Splashed beneath gables and daubed across walls, Belfast's sectarian murals are an impassioned pictorial history of conflict in Northern Ireland.
But many of the pictures are crumbling, and some locals, keen to reinvent their public image, are painting over them. While new images constantly spring up, many are lost forever.
Now, experts in Ireland say there are "significantly fewer" sectarian murals than at any time in the last 50 years.
Their concerns are echoed by one of the world's leading art experts, Martin Kemp, Emeritus Professor of the History of Art at Oxford University, who has questioned the murals' destruction. "My instinct as a historian is that these are some of the most important public images of our time," he says. "People should see what they can do to preserve them. Someone should look seriously at them with a view to which ones should be kept and how."
Professor Kemp writes about sectarian murals in his forthcoming book, Christ to Coke: How Image Becomes Icon, out in October, which explores the dissemination of famous imagery through popular culture. He highlights a mural unveiled in 1998 on western Belfast's Shiels Street, featuring an image of Che Guevara. The mural, meant to express Republicans' solidarity with the Cuban revolution, is flaking, and is split by a metal fence.
According to Professor Bill Rolston, of the University of Ulster, who is arguably the world's leading expert on Belfast's sectarian murals, there are now fewer of these works than at any time in the last 50 years.
"The problem is they are not seen as art, they are seen as political," he said. "They look like art but are not in the eyes of the people who paint them, so there is no pressure to preserve them."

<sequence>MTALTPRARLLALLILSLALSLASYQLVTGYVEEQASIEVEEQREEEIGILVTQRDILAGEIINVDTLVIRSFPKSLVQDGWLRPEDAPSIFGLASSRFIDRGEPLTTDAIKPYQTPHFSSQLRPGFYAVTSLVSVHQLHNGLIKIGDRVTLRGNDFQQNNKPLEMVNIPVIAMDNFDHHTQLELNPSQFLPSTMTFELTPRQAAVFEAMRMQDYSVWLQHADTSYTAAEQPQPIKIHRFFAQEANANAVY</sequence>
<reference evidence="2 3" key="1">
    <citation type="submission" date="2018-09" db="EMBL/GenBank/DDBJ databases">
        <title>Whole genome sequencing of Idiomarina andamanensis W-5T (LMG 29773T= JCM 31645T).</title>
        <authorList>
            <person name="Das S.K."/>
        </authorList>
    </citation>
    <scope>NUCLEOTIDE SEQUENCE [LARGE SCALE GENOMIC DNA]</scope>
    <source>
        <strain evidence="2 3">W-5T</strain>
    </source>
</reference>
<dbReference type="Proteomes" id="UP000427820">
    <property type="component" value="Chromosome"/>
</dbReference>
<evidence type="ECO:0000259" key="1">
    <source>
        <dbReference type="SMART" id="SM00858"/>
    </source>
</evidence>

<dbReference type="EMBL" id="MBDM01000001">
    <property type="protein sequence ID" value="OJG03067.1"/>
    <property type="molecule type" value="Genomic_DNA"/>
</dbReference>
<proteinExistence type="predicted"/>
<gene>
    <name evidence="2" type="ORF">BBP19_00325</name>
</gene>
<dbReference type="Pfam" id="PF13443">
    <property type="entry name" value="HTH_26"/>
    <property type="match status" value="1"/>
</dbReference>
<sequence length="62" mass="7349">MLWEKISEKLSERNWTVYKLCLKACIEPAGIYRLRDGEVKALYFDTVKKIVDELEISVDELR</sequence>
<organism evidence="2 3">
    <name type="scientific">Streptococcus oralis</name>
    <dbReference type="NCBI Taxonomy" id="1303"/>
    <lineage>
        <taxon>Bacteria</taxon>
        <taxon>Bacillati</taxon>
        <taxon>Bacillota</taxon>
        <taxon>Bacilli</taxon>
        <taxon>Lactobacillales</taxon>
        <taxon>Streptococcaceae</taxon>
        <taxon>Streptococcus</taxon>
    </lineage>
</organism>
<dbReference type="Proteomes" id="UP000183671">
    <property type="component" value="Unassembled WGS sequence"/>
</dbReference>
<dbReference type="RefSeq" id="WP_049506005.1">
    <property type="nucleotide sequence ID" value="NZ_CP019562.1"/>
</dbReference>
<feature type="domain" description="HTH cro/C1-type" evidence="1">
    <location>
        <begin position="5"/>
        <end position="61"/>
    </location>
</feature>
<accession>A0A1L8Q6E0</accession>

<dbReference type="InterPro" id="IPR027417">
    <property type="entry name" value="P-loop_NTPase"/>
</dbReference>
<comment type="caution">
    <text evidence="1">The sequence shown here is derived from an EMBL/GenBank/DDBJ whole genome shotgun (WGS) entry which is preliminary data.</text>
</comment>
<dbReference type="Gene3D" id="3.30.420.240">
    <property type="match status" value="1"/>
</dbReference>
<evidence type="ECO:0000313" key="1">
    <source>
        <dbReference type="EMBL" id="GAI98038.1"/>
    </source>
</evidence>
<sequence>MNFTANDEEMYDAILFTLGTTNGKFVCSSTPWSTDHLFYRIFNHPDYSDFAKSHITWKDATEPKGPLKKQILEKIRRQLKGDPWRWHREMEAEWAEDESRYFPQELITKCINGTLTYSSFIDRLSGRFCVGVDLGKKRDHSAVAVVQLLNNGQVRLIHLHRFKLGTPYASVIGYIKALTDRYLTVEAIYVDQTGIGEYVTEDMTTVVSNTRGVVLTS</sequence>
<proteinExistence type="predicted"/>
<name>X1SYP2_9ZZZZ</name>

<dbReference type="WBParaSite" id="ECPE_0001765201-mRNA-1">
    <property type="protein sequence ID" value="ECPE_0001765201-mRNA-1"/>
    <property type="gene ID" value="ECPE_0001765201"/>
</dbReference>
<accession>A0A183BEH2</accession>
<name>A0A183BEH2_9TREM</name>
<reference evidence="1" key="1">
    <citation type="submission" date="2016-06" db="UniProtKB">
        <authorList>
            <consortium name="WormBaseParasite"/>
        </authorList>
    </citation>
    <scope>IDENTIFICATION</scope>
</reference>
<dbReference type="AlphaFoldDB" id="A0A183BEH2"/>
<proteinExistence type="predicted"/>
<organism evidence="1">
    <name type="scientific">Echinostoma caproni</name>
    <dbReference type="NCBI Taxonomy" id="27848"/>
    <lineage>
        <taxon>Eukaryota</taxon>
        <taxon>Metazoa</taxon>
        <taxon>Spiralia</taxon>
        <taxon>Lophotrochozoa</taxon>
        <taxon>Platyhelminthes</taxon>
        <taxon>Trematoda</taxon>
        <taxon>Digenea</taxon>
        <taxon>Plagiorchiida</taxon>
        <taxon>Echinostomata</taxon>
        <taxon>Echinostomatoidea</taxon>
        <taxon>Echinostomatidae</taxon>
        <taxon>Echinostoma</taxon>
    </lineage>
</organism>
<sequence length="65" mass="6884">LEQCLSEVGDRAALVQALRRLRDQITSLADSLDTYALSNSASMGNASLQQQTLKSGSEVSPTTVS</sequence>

He said that once the murals had served their purpose, they were often left to fade.
Indeed, the Arts Council of Northern Ireland (ACNI) now worked with local communities and artists to paint over murals. "There's been a lot of research into the iconography which has been left in Northern Ireland and various agencies have looked at positive ways we can address that legacy," said Noirin McKinney, ACNI's director of arts development. "Some of them have come down, while some have been replaced with sculptures or landscaping. It's really up to the community".
The agency refused to identify how many had been destroyed.
Belfast-based artist Lesley Cherry, who works with ACNI, maintained that any artwork to be painted over would be well documented beforehand. "We usually incorporate a plaque showing what was removed, before the new artworks is installed," she said.
Earlier this year, large murals appeared on gable walls in Belfast depicting masked members of the Ulster Volunteer Force in black turtlenecks holding automatic weapons. This presaged the street riots in Belfast in June and a level of sectarian violence that hadn't been witnessed in the city for several years.
Kemp acknowledged it was probably still too early to discuss aesthetic matters. "But to some extent it's a matter of time," he added.
"Once something survives to become an antique it achieves a higher status. Street art can be analysed like other historic art but tends not to be. It is really difficult to conserve them and often impossible."